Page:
Shattered Hearts(3)By: Marissa Farrar
“He prefers to remain anonymous,” I replied. “And I’ll respect his decisions by not answering any more questions about him.”
Unlike me, my brother changed his name. He’d done everything within his power not to be associated with the man who was our father. We ended up being brought up by my aunt, my mother’s sister, and he was able to take her name, and then the moment he turned eighteen, he moved far away. He was only a couple of years younger than I was when it all came out, but he still remembered it all. He was taunted mercilessly at school when what our father had done hit the news. Our perfect lives were shattered overnight, and we had worse to come.
I finished up the questions and thanked everyone for their time. The psychology professor, who’d been my tutor for the past four years, came on from the sideline.
“That was great, Jolie,” he told me with a smile and a nod. “You came across really well. Eloquent and thoughtful. I’m sure you’ve given everyone a lot to think about.”
I returned his smile. “Thanks.”
This would go toward the credit for my bachelor’s degree and I hoped would give me an edge when I went on to do my master’s for clinical and mental health counseling.
People began to stand from their seats, gathering their belongings. I didn’t know why, but I found my gaze drawn toward the spot where the man with the sharp green gaze, the same one who’d asked me if I ever felt guilty, had been sitting. The seat was already empty, and a strange churning of emotion stirred inside me. Had I wanted him to stay behind? Perhaps try to come and speak to me afterward, even though we’d said I wouldn’t be answering further questions after my presentation had ended?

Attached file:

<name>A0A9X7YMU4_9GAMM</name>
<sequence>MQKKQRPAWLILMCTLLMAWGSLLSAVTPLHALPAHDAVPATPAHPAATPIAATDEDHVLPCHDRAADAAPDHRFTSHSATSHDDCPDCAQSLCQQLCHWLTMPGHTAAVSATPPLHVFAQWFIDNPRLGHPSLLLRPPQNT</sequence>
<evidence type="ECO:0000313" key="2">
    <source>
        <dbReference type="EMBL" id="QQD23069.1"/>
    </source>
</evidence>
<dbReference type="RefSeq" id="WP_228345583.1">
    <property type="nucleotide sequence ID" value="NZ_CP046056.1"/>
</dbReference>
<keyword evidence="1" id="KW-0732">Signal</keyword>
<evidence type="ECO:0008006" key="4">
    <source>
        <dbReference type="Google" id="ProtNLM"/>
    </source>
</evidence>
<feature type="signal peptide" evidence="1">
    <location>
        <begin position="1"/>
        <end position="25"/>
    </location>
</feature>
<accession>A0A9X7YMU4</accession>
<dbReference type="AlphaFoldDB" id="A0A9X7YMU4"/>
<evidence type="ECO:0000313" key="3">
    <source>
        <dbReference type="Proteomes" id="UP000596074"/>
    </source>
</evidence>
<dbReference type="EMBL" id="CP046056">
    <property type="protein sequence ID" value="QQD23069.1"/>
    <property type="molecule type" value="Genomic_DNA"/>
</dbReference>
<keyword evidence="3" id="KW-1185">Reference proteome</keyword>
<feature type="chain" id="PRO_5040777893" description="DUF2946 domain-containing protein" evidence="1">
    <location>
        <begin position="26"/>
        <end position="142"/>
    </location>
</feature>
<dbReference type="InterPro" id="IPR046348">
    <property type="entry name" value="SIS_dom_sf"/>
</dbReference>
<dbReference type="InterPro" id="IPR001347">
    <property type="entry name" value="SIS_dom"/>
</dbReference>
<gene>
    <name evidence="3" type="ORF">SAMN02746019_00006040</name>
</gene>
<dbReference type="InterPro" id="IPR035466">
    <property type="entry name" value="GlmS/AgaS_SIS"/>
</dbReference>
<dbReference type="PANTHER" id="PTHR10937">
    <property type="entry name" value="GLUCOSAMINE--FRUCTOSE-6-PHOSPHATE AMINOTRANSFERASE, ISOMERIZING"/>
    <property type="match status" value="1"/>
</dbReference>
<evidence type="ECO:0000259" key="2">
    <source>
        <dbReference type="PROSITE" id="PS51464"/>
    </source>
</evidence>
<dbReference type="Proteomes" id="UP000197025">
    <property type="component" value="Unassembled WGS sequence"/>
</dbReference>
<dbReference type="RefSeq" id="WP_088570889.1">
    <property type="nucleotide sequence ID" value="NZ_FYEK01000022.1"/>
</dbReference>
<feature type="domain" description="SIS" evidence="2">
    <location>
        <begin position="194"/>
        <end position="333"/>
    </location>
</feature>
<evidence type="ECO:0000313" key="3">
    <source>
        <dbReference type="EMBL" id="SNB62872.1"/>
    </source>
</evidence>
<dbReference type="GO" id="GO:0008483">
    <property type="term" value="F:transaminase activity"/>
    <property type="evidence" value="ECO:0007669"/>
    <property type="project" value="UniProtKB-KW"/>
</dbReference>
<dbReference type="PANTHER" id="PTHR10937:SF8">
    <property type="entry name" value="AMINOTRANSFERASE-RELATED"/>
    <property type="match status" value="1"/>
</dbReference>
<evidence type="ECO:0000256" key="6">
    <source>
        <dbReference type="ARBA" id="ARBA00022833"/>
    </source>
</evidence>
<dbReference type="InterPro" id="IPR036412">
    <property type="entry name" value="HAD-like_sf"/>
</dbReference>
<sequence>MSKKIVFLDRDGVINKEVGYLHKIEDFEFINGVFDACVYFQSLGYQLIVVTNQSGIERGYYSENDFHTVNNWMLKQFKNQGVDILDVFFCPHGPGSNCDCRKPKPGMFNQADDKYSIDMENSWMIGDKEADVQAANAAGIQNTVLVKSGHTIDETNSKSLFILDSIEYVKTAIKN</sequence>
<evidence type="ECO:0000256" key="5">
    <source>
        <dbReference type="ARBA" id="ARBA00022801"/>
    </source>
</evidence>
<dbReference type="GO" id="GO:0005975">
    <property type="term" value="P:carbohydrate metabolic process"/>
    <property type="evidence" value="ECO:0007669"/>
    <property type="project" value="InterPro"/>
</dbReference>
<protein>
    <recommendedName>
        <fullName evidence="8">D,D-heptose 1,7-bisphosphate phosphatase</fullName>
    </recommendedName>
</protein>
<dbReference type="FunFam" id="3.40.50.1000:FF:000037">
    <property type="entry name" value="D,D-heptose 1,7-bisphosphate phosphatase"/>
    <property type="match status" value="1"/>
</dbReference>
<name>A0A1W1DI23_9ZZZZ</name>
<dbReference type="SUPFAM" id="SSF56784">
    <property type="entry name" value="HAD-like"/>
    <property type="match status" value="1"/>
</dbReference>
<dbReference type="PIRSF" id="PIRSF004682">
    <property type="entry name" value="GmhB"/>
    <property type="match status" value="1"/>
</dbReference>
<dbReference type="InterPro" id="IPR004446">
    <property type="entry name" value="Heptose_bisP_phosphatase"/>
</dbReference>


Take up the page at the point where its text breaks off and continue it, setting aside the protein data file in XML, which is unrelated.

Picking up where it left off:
I glanced toward the exit, wondering if I might see him there, but the doorway was already filled with the backs of people leaving.
Whoever the man was, he’d already gone.
I left the university hall, tugging my coat tighter around my body, trying to process how I felt now I’d purged myself of all the thoughts and feelings I’d been keeping inside me all this time. It was no longer a secret. Sure, I’d said all of this stuff to numerous therapists over the years, but I’d still gone through my day-to-day life with people not really knowing who I was. It certainly wasn’t something I brought up or talked about to people, not like I had tonight.
There was a chill in the New York City air. We’d left summer behind now, and fall was well on its way. I didn’t mind. The summertime was when everything had blown up, and now the season was tainted for me. Trouble was, I didn’t much like any of the other holidays either—Thanksgiving and Christmas had all been ruined in my childhood. The ones after, with just me, my brother, and aunt had been somber affairs, despite my aunt’s best efforts. And the happier ones before that were now ruined with the knowledge that it had all been a lie.
I was currently living on campus. I was lucky in that my roommate Hannah had also become my best friend. I’d been terrified when I’d first confessed to her about who my father was, thinking she wouldn’t want me as a roomie, worried she’d think the apple never fell far from the tree and that she’d wake up in the night with me trying to strangle her. But, to my surprise, the first thing she did when I told her was put her arms around me and give me the biggest hug I thought I’d had since before my mother died.
That had been the start of our friendship. She’d wanted to be at the lecture theatre tonight, but she’d been offered a gig of her own—for her band, not for confessing all about her serial killer father—and I’d told her she had to go.
The streets were busy. Streetlights, headlights of cars, electronic billboards, and shop windows all served to illuminate the city. That was good. I might be twenty-two years old, but I hated the dark.
Hannah was playing bass guitar in her band The Furies in a small, underground bar within walking distance. I wasn’t sure I wanted to be surrounded by loud crowds of people right now, but I didn’t want to be on my own either. It was still early—barely nine in the evening—and the idea of sitting back in my room, with only my thoughts and memories churning through my head, didn’t appeal. Besides, I wanted to support Hannah.